harmful effects of drugs.

A court in Sweden has recently ordered the document to be
made public. This was done after the Swedish Medical Products Agency
(MPA) and the British MHRA in their response to FOIA requests had treated
this document as if it was a "state secret". In its arguments to the court
the Swedish MPA even said that issuance of it would hurt the relations
between Sweden and UK. Neither the British National Institute for Health and
Clinical Excellence (NICE), responsible for "guidance on the appropriate
treatment", being in possession of the document, was willing to reveal the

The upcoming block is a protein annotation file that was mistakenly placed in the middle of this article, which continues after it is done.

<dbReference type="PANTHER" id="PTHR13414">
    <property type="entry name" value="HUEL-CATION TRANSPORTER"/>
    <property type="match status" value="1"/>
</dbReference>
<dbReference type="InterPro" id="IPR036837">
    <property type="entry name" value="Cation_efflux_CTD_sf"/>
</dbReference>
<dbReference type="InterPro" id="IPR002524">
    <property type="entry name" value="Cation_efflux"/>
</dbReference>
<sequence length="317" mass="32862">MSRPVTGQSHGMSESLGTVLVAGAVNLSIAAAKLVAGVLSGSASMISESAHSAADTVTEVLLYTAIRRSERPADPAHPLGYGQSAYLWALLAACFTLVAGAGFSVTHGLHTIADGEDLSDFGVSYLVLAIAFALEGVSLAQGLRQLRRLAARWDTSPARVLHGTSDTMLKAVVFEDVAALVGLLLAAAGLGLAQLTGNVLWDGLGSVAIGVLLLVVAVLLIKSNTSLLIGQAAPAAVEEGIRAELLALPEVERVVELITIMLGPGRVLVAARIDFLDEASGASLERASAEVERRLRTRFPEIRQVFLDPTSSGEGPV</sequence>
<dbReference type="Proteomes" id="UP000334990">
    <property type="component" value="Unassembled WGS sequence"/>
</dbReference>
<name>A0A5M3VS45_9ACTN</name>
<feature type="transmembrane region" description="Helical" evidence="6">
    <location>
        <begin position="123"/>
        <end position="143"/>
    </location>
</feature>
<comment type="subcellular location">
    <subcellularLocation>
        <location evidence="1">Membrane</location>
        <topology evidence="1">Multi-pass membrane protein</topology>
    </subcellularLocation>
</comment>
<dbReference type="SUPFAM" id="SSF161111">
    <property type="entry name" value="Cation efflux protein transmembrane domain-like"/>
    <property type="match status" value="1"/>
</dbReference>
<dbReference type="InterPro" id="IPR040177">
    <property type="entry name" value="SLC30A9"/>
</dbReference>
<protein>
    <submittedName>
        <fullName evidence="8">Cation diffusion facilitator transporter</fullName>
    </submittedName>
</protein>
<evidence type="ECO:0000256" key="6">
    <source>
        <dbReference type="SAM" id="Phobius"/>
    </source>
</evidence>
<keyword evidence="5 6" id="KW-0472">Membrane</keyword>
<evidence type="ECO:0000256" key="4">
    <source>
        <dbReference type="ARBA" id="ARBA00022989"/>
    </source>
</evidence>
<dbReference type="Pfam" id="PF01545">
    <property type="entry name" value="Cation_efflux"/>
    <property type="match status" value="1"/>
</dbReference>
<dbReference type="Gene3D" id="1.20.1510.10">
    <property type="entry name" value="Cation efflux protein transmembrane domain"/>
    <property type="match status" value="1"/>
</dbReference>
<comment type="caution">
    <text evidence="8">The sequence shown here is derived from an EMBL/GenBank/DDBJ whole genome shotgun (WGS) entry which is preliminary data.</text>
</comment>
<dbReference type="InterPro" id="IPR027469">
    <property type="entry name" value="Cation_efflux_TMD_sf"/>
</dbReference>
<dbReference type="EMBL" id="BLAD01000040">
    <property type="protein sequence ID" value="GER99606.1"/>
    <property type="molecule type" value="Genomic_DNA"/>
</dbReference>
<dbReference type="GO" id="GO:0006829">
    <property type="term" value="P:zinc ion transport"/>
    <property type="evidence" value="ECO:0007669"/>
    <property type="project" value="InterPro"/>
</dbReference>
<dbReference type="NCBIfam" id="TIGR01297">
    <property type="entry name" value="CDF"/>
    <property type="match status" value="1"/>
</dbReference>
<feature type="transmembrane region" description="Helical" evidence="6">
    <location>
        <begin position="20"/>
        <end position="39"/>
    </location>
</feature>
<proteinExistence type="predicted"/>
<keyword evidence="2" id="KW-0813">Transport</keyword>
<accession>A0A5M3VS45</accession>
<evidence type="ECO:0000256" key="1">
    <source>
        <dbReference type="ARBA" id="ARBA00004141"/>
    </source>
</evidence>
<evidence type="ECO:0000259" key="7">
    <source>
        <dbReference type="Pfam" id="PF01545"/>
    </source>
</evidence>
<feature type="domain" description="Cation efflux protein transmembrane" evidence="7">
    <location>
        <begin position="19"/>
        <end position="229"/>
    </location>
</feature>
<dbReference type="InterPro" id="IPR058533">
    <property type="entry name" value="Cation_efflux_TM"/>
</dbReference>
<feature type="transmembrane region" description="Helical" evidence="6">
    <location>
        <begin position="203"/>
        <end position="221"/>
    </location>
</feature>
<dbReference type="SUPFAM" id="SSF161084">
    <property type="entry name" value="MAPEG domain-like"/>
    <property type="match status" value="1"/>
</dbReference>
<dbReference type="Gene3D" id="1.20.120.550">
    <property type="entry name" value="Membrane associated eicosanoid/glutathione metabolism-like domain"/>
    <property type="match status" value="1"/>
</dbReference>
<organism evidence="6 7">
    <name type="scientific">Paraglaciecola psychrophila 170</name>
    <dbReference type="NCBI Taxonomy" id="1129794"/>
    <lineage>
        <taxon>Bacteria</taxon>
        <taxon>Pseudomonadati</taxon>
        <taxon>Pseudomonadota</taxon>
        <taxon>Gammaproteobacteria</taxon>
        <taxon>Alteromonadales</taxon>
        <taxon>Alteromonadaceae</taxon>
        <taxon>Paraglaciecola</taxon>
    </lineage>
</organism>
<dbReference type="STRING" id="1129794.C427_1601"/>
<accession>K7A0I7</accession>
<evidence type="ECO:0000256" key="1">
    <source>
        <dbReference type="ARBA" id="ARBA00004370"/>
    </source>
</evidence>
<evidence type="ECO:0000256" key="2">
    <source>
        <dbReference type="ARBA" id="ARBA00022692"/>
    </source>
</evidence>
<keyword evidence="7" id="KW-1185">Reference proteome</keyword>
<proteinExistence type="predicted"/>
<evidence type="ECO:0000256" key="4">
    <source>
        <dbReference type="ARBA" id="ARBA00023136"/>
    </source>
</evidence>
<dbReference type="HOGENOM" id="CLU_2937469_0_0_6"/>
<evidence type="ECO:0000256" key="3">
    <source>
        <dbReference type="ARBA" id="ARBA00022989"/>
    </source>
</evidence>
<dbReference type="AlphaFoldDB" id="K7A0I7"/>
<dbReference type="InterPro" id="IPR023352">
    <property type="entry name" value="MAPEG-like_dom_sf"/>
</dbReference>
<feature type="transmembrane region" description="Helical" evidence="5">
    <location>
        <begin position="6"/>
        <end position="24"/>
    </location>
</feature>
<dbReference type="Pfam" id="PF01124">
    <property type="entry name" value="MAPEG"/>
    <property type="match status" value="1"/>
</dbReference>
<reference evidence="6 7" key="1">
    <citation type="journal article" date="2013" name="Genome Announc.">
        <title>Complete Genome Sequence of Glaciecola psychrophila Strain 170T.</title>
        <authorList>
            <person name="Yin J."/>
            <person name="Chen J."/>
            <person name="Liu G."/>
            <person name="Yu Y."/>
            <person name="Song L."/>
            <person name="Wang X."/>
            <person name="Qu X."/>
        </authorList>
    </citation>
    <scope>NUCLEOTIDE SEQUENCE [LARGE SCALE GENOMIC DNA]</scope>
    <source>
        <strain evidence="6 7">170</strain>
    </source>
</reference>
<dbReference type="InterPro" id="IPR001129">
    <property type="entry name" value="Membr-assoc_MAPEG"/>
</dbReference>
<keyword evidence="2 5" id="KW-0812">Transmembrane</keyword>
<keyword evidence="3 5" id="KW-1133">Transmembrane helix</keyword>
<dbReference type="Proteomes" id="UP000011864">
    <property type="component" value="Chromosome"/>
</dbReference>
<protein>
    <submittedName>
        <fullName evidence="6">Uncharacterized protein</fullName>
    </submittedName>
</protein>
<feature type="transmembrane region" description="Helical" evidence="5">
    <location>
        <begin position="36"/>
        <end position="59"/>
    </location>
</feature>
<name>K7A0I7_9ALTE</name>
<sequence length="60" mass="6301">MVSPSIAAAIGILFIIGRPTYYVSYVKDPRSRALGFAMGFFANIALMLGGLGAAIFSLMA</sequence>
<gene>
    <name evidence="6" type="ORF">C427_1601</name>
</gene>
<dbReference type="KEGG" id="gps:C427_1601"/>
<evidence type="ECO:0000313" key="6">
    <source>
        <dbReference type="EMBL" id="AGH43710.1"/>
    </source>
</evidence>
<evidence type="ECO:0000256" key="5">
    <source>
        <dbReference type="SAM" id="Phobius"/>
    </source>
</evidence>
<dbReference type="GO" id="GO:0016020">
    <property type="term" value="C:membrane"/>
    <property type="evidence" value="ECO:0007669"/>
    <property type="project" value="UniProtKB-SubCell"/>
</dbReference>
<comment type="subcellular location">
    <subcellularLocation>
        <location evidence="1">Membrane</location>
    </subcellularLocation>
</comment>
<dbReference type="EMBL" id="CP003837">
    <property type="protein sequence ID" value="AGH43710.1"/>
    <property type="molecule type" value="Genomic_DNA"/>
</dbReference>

data in it. NICE said in an answer to a FOIA-request that the document was
"received in confidence and disclosure of that information would amount to
an actionable breach of confidence".

These agencies, responsible for protecting the public
from harmful drugs and for "appropriate treatment", consider a document
reviewing the "suicidal and self-injurious behaviour" caused by a
psychiatric drug in the category of state secrets, and that it would be "an
actionable breach of confidence" to let the public know about these data.

But a court in Sweden has made the document public.
The document consists mainly of Eli Lilly's review of the 431 cases of
suicidal and self-injurious behaviour reported for Strattera from November
2002 up to October 2005. 130 of these reports were submitted in one month
(October 2005), after the warnings were issued in September that Strattera
increased the risk for suicidality.

Lilly's review is an excellent example of how to explain